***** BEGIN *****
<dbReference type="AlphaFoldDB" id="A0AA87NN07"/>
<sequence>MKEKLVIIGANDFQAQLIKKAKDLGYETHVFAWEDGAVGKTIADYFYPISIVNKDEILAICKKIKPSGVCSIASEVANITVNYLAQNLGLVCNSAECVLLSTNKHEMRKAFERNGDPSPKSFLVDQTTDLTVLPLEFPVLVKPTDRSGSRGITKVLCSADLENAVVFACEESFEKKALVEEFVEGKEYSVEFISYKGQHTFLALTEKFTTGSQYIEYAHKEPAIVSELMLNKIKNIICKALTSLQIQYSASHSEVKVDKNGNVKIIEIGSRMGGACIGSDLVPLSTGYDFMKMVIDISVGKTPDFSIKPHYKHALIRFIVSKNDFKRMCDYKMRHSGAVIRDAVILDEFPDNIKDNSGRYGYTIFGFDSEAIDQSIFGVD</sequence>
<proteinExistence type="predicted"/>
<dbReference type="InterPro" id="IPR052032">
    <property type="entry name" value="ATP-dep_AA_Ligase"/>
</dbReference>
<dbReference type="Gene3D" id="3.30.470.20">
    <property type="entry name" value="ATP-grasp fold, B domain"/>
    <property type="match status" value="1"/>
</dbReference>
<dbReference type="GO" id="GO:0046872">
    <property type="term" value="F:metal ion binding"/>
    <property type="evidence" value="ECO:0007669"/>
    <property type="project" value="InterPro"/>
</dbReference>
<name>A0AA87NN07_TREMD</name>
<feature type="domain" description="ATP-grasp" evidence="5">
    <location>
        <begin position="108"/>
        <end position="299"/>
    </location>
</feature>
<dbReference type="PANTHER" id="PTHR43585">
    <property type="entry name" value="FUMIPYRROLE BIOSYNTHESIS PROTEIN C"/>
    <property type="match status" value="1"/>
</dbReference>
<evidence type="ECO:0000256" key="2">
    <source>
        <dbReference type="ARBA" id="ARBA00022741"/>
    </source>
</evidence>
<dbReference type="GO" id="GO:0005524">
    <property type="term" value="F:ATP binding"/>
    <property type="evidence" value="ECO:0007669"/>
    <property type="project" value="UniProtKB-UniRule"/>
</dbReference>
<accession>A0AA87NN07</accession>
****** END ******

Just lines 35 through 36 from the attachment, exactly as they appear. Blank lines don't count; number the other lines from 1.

    <property type="project" value="UniProtKB-UniRule"/>
</dbReference>